Follow these six easy steps to address common installation and operation problems.

Air-operated double-diaphragm pumps (AODD) are preferred in wide applications because of their simple design which makes them easy to operate and maintain. To achieve peak performance, end users must install and operate these pumps precisely. Within a matter of minutes, the common issues can be corrected with the right information.

Here are six quick steps that will help you fix common problems occurring during installation and operation.

1. Check the inlet air line size and pressure.

  • Installing an air line which is too small is the most often mistake users make while installing an AODD pump. Using a small air line will starve the pump of the compressed air which is required to operate at top performance. Upgrading to a larger air line is an easy fix that takes a few minutes.
  • Double diaphragm pumps come in all shapes and sizes, based on the application and requirements. Larger AODD pumps (1.5-inch and greater) require more compressed air and larger air lines as compared to smaller pumps to operate at full capacity.
  • As a general guideline for AODD’s inlet air line sizes should match the air line hose size to the air inlet port size on the air valve.
  • Inlet air pressure also plays a key role in getting the most out of a pump. Diaphragm pumps operate ot 1-to-1 ratio, meaning the pressure of the inlet air feeding the pump is directly related to the fluid pressure at the pump’s outlet.
  • System’s backpressure and fluid viscosity impacts the outlet liquid pressure. Lower back pressure may cause the pump to run inefficiently as the ball checks may not check as quickly. High backpressure can cause the pump to stall if the fluid pressure overcomes the air pressure to the pump.
  • To control the performance (flow and pressure) of an AODD pump, install an air regulator assembly to control the incoming air pressure. Installing the correct air line size with an air regulator will solve the most common AODD pump installation problems.

2. Inspect for muffler icing and restrictions.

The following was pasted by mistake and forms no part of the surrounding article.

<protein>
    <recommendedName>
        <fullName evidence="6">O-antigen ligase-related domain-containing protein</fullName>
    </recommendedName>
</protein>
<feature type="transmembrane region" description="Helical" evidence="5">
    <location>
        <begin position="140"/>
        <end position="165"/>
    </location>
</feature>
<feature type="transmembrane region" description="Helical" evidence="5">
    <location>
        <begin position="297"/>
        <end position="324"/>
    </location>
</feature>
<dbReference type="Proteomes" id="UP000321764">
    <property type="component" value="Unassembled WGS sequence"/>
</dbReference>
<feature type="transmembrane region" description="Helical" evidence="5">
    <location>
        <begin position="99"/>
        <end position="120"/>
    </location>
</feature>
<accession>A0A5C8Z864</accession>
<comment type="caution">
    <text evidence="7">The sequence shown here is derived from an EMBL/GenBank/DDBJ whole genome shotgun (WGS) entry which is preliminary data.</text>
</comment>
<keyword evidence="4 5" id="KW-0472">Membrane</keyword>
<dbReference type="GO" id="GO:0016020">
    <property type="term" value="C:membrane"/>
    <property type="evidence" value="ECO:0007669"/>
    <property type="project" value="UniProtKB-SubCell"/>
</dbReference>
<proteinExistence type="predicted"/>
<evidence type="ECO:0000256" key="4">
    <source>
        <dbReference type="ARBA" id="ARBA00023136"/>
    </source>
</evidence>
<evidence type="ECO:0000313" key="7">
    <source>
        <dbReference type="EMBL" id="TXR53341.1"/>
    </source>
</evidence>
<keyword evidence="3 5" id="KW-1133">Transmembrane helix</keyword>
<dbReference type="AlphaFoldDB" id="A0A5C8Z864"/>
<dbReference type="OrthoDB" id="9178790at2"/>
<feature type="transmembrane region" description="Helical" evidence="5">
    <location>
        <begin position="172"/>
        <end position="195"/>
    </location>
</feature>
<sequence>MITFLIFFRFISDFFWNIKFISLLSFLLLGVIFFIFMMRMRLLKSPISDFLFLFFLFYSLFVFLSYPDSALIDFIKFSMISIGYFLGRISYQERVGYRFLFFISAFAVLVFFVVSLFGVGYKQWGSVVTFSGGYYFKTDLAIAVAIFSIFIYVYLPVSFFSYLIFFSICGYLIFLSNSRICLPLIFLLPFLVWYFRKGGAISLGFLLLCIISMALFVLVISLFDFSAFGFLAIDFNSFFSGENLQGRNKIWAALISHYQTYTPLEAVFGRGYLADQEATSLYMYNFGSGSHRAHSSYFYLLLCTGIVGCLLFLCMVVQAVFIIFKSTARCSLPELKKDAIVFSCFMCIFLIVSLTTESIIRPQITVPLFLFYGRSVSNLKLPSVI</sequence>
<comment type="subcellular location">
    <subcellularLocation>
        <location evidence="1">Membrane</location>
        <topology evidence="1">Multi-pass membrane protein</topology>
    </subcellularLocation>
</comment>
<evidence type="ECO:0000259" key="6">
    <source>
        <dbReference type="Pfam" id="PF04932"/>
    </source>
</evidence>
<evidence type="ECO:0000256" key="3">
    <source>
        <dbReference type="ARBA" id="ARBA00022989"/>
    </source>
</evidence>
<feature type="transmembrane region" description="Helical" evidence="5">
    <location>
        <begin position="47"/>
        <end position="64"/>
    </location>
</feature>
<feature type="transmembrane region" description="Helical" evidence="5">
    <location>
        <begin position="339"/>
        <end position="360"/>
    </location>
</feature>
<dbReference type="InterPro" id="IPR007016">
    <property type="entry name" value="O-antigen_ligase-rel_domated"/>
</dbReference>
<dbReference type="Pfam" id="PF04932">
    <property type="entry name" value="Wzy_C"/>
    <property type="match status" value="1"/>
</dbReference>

Diaphragm pumps can generate high decibels at high speed, this is one of the main reason mufflers are recommended during installation. AODD pump requires compressed air to operate. As the compressed air enters the air valve and channels through the pump center section to exhaust through the muffler, a rapid temperature change occurs. At the muffler exhaust, air temperature is below freezing and can cause icing-related issues that are common in humid environments.

Inconsistent pump operation, supplied air with high levels of moisture or visible frost on the outside of the muffler are indications of an icing-related issue resulting in low pump efficiency. Here are few suggestions to eliminate these issues:

  • Decrease the air pressure to the pump.
  • Increase the pump size to operate at lower speeds (i.e. lower air pressure).
  • Exhaust air to a remote location using an exhaust port tube.
  • Add an air line filter with a water catcher and drain to collect condensation.
  • Install an air line heater to raise the exhaust air temperature above freezing.

Solutions to icing can range depending on the application and environmental conditions, but reducing the air pressure to the pump is one of the quickest and most effective way to reduce icing.

3. Inspect sealing surfaces for leakage.

A wise technician once said, “There are two types of pumps those that leak and those that are about to leak.”

Leakage is a common problem in all pump types. A few simple fixes can ensure the liquid stays in an AODD pump. Materials relax over time which are often referred to as deformation which can cause sealing surfaces to loosen and create leak paths. Follow the bolting patterns to reduce the threat of leakage.

Reuse of polytetrafluoroethylene (PTFE) O-rings or Gaskets is another cause of leakage at sealing surfaces. The elasticity of PTFE is low. Once a PTFE O-ring or Diaphragms has been compressed, they not capable to spring back to its original shape. Replace all pump PTFE products when servicing an air operated double diaphragm pump.

4. Ensure proper tubing and piping size.

Diaphragm Pump suction and discharge port diameters may vary based on the application. Inlet and outlet hose sizes must match the pump’s size. The major concern is the risk of cavitation, which leads to frequent repair and maintenance needs. Replacing tubing and piping size after installation is relatively quick. Knowing the accurate size at time of installation eliminates the effort required to make an alteration later.

5. Slow the pump down to prime - Using FLR Unit

Double Diaphragm pumps are well known for its characteristic of self-priming. Creating a low-pressure zone i.e. less than atmospheric pressure inside the liquid chambers is how the pump draws fluid. If supplied air pressure is too high, there will be a quick transition in the pump and there won’t be enough time for the fluid to be drawn into the pump.

To solve this priming issue in a matter of seconds, slow down the diaphragm pump by using the air regulator to decrease the inlet air pressure. Once the pump speed has been reduced and made sure the liquid has enough time to enter the pump, increase the air pressure and operate the pump at high speed.

6. Clear any fluid line restrictions.

Certain limitations create backpressure that may negatively affect the pump and likely to create cavitation that will increase repair and maintenance needs. Inspect the pump and piping connections to ensure there are no visible restrictions. Look for the following at both the pump’s suction and discharge:

  • closed or partially closed valves
  • blockage or obstructions in the line
  • Higher negative suction then recommended